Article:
plain. The two basins, placed at the extremities of 
South America, are savannahs, or steppes, — pasturage 
without trees; the intermediate basin, which receives 
the equatorial rains during the whole year, is almost 
entirely one vast forest, in which no other road is 
known than the rivers. That strength of vegetation 
which conceals the soil, renders also the uniformity of 
its level less perceptible ; " and the plains of Caraccas 
and La Plata alone bear this name. The basins we 
have just described are called, in the language of the 
colonists, the Llanos of Varinas and of Caraccas, the 
hosques, or selvas (forests) of the Amazon, and the 
Pampas of Buenos Ayres. The trees not only, for the 
most part, cover the plains of the Amazon, from the 
Cordillera of Chiquitos, as far as that of Parime ; they 
crown also these two chains of mountains, which rarely 
attain the height of the Pyrenees. On this account, 
the vast plains of the Amazon, the Madeira, and the 
Rio Negro, are not so distinctly bounded as the Llanos 
of Caraccas, and the Pampas of Buenos Ayres. As the 
region of forests comprises at once the plains and the 
mountains, it extends from 18° south to 7° and 8° north, 
and occupies an extent of nearly a hundred and twenty 
thousand square leagues. This forest of South Ame- 
rica, for in fact there is only one, is six times larger 
than France." 

The northern plains of Varinas afford some faint 
traces of the industry of an ancient people that has dis- 
appeared, in the shape of a few scattered hillocks, or 
tumuli, called by the Spaniards the Serillos cU las 
Indios ; and of a causeway of earth, five leagues in 
length and fifteen feet high, crossing a plain which is 
frequently overflowed. These were constructed long 


before the conquest; and Humboldt seems at a loss to 
account for their appearance. "Did nations," he asks, 
" further advanced in civilization, descend from the 
mountains of Truxillo to the plains of the Apure? The 
Indians, whom we now find between the Apure and the 
Meta, are in too rude a state to think of making roads, 
or raising tumuli." Against the theory which some 
have entertained, that America was originally peopled 
from Eastern Asia, a powerful argument is derived 
from the paucity of the lactiferous animals, and the 
consequent absence of pastoral nations in the New 
World; because it is scarcely possible to suppose, that 
any of the pastoral hordes of Tartars (using that name 
in its popular and more extended signification,) would 
have emigrated across Behring's Strait, or passed the 
bridge formed by the Aleutian Islands, without carry- 
ing with them a supply of those cattle on which their 
whole subsistence depended. That America was well 
suited for the propagation of such animals, is proved 
by the extraordinary herds of wild cattle and horses 
which have overrun the plains, from the few originally* 
introduced by the Spaniards. 

Over the northern Llanos are scattered several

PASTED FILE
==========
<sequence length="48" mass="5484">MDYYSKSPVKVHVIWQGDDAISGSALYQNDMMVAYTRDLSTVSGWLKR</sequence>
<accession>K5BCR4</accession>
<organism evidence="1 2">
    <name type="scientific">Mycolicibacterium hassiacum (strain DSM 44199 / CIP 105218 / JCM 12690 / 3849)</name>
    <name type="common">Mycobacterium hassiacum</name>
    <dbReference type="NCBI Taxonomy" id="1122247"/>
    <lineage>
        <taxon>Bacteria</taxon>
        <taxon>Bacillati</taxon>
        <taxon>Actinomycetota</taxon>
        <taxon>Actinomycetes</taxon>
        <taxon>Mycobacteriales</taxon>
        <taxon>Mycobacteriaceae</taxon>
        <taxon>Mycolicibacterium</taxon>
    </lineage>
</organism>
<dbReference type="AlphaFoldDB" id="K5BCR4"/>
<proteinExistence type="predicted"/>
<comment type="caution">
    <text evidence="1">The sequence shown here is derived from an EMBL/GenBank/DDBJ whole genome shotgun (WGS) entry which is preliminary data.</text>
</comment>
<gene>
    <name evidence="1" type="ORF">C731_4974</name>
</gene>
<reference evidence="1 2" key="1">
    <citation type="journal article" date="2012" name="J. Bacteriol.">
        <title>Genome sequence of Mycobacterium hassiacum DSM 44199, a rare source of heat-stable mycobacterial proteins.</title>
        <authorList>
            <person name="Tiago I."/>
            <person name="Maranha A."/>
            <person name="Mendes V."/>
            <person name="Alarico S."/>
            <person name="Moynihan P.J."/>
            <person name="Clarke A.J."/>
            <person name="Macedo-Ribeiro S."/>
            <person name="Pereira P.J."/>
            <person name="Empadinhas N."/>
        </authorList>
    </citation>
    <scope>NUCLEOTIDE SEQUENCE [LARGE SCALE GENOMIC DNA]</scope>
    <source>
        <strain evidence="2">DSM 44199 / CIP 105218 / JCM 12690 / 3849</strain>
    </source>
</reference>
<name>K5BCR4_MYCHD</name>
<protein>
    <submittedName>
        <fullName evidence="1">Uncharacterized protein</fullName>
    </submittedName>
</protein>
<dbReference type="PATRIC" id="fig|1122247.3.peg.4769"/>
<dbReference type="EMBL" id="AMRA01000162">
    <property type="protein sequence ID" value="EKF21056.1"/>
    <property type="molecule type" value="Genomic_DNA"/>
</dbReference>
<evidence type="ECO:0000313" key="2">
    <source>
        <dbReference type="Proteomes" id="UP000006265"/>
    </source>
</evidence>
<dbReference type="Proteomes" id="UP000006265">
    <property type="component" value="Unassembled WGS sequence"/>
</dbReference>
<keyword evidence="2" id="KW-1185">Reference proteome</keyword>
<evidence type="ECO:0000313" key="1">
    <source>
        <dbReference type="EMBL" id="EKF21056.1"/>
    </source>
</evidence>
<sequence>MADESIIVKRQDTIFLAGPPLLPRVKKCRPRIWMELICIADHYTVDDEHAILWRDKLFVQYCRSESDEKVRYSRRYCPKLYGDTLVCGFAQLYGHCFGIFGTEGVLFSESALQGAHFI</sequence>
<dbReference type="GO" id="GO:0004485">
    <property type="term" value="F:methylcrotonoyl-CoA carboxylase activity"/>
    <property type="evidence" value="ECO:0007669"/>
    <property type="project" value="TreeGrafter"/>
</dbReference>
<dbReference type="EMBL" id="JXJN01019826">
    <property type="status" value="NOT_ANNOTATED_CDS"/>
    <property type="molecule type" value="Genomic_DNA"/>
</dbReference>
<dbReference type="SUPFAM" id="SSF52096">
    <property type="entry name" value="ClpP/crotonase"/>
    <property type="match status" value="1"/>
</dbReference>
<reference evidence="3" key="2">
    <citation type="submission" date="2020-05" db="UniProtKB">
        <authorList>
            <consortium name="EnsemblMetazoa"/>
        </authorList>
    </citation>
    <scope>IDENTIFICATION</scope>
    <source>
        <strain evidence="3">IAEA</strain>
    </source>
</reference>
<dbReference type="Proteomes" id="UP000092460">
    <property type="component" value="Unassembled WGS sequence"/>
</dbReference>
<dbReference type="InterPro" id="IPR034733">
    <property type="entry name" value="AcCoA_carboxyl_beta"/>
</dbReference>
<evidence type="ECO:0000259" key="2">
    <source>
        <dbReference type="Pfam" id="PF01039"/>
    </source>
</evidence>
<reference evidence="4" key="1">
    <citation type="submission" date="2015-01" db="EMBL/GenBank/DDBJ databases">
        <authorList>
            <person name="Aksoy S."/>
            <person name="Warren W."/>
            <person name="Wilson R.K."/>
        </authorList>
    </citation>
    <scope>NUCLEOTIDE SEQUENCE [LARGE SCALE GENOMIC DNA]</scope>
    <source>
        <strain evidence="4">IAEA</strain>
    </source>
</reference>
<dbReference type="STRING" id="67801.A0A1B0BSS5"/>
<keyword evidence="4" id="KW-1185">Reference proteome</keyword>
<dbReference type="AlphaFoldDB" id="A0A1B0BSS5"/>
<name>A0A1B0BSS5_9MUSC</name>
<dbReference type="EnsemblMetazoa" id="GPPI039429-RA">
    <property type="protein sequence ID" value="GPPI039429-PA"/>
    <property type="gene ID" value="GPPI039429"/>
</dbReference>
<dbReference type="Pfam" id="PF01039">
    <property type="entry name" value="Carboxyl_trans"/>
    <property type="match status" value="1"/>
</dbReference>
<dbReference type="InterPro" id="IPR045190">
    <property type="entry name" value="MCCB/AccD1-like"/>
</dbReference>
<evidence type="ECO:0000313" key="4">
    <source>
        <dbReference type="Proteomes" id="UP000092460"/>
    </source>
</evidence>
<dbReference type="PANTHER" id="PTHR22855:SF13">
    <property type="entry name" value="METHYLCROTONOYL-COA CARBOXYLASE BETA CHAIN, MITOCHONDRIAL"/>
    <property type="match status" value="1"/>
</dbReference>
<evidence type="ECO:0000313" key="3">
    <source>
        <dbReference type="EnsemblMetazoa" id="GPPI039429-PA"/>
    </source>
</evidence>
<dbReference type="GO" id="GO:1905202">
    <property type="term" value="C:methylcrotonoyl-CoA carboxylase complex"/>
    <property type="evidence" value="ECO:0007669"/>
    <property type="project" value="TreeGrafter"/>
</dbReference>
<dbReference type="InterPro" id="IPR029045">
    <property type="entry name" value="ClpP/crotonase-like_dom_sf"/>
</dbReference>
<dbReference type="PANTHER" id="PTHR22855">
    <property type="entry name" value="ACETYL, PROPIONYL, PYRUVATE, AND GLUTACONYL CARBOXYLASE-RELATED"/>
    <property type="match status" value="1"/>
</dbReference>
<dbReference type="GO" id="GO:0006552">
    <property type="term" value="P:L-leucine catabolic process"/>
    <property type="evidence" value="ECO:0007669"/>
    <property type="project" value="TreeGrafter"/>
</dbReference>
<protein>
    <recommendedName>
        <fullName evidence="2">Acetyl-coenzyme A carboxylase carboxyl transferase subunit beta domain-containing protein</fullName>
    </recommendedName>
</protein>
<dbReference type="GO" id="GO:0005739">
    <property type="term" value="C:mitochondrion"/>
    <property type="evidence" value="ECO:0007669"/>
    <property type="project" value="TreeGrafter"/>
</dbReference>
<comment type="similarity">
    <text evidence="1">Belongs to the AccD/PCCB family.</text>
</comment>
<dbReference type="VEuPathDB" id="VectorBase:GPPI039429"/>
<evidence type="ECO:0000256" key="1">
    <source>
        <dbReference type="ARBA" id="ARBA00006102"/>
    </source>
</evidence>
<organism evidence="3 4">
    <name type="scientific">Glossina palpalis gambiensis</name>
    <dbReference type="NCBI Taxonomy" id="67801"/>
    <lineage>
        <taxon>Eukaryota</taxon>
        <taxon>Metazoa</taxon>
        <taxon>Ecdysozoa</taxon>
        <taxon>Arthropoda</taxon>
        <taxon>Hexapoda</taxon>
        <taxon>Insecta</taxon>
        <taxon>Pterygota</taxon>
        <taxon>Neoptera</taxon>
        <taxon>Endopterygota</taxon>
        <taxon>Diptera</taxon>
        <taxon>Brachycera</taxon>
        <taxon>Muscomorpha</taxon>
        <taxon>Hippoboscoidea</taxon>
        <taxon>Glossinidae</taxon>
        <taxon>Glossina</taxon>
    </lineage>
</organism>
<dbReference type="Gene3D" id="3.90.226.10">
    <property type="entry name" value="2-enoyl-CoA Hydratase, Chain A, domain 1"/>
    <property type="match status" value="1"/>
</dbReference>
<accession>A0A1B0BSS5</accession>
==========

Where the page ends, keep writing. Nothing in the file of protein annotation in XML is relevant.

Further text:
species of the palm-tribe, especially the palma de coUja, 
the wood of which is so hard, that a nail can with dif- 
ficulty be driven into it. On this account, it is excellent 
for the purpose of building ; and its fan-like leaves 
•afford a thatch for the roofs of the huts, capable of 
enduring more than twenty years. Another species is 
known by the name of the Palma Real de los Llanos, 
or Royal Palm of the Plains. 

" Other palm-trees rise to the south of Guayaval, 
especially the piritu with pinnate leaves, and the 
murichi'limoriche) celebrated by Father Gumilla under 


the name of arhor de la vida (or tree of life). It is the 
sago-tree of America, furnishing 'victum et amictum* 
(food and clothing), flour, wire, and thread to weave 
hammocks, baskets, nets, and clothing. Its fruit, of 
the form of the cones of the pine, and covered with 
scales, perfectly resemble those of the calamus rotang. 
It has somewhat the taste of the apple. When arrived 
at its maturity it is yellow within and red without. 
The araguato monkeys eat it with avidity ; and the 
nation of the Guaraunoes, whose whole existence, it 
may be said, is closely linked with that of the murichi 
palm-tree, draw from it a fermented liquor, slightly 
acid, and extremely refreshing. This palm-tree, with 
large shining leaves folded like a fan, preserves a beau- 
tiful verdm'e at the period of the greatest drought. Its 
sight alone produces an agreeable sensation of coolness, 
and the murichi, loaded with scaly fruit, contrasts 
singularly with the mournful aspect of the palma de 
cohija, the foliage of which is always gray and covered 
with dust. The Llaneros believe that the former 
attracts the vapom' in the air; and that for this reason 
water is constantly found at its foot when dug for to 
a certain depth. The effect is confounded with the 
cause. The murichi gi^ows best in moist places ; and 
it may rather be said, that the water attracts the tree. 
The natives of the Orinoco, by analogous reasoning, 
pretend that the great serpents contribute to pre-